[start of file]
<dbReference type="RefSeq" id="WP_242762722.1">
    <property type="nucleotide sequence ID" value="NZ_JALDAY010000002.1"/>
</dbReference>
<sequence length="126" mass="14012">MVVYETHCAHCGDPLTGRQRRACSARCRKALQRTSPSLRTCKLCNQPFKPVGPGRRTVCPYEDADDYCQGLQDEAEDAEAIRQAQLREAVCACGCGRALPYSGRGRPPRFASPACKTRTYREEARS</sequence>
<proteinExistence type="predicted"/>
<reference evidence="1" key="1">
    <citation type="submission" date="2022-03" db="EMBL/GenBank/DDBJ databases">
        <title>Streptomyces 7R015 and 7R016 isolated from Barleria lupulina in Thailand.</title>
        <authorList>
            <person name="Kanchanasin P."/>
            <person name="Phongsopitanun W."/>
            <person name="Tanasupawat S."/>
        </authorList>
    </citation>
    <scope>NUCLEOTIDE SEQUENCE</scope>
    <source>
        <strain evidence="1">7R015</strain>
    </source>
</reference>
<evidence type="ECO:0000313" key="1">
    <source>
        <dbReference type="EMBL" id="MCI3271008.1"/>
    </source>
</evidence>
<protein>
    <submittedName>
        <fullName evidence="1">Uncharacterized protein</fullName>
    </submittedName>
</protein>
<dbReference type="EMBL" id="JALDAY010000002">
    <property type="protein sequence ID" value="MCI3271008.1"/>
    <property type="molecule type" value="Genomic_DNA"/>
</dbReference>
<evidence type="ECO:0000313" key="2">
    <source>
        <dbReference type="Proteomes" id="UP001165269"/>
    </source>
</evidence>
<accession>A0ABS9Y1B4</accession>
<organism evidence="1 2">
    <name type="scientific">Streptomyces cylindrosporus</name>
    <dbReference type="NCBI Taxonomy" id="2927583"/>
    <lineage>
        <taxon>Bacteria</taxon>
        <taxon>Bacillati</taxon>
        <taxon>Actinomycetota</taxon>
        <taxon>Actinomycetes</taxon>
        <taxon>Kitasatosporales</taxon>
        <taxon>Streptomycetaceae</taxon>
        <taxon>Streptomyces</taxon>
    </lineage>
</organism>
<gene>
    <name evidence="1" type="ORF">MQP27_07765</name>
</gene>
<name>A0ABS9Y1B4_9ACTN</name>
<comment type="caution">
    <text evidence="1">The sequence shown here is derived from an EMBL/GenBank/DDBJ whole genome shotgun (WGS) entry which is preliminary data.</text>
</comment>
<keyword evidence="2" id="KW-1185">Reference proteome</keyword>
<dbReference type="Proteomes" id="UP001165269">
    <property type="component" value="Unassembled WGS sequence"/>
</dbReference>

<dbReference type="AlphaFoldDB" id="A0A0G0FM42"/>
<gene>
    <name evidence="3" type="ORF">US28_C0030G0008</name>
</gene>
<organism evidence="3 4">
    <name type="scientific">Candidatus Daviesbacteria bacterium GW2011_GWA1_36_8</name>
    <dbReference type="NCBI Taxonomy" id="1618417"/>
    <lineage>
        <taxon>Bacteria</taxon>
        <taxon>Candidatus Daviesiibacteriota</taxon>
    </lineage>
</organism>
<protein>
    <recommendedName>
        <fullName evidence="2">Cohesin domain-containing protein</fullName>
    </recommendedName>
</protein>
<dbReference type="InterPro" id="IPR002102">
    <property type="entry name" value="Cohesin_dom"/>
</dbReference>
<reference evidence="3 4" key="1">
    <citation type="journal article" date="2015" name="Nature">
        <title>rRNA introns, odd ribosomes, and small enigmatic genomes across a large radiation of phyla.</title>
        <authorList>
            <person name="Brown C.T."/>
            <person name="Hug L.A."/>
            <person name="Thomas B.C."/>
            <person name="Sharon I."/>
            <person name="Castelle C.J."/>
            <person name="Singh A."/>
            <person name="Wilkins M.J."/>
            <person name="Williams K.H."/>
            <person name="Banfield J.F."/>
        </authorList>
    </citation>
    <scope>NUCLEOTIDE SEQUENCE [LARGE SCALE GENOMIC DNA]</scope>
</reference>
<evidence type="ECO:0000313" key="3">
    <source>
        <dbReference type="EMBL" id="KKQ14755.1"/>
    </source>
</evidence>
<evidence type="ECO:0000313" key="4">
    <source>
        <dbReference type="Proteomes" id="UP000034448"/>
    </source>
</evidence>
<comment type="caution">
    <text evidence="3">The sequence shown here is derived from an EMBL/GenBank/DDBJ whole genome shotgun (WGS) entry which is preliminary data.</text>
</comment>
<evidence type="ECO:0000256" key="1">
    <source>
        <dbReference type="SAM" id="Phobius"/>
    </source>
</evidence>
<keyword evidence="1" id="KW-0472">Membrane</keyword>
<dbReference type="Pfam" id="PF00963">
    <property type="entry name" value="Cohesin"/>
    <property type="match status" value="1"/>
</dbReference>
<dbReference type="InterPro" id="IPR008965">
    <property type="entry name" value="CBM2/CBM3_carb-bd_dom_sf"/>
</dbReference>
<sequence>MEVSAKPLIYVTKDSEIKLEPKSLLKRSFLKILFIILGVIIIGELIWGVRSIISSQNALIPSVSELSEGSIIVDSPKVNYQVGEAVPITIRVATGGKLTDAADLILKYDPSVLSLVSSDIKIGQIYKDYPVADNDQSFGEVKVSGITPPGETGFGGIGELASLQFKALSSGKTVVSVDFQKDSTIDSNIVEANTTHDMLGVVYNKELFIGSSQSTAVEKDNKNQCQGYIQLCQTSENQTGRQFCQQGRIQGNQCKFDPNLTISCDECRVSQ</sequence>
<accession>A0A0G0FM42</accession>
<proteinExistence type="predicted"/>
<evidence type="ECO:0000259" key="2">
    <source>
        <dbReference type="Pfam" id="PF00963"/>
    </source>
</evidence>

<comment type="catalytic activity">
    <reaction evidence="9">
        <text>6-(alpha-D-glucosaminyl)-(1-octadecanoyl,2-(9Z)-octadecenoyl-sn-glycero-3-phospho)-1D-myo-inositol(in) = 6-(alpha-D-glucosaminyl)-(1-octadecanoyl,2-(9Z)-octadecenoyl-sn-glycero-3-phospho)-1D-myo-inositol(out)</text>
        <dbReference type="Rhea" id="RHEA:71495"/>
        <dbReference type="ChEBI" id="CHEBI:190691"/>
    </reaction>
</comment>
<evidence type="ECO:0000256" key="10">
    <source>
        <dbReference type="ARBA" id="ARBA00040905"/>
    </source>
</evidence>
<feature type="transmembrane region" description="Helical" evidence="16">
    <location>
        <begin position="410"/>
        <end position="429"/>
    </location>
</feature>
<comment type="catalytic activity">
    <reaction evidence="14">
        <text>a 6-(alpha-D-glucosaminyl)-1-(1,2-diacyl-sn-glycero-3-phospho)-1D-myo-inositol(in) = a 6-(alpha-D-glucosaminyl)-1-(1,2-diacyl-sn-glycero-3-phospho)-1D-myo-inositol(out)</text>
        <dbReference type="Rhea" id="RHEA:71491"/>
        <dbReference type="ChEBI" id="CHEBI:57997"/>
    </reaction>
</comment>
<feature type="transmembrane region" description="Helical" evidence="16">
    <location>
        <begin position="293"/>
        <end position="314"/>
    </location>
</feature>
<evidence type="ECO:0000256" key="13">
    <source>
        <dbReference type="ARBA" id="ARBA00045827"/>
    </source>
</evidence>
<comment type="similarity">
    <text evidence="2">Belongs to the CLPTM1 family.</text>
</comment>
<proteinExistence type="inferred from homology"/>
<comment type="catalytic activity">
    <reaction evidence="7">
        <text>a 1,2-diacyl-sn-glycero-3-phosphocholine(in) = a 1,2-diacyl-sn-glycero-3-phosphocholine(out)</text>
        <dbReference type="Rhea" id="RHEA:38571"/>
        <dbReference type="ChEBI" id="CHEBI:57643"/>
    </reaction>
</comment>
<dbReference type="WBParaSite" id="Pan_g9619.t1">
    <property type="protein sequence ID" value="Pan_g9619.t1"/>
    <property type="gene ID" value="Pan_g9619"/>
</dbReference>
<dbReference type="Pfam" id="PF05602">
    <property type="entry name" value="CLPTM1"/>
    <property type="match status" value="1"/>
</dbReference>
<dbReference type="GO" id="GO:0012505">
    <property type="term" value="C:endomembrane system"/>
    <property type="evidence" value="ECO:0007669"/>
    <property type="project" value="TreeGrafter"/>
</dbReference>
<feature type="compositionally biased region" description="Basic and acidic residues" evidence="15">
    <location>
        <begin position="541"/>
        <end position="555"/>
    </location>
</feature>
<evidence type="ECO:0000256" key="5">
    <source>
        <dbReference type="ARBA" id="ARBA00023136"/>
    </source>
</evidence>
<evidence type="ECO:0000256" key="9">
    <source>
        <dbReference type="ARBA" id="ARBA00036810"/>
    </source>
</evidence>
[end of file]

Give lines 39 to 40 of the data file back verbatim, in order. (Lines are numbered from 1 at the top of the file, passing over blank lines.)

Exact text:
<accession>A0ABS9Y1B4</accession>
<organism evidence="1 2">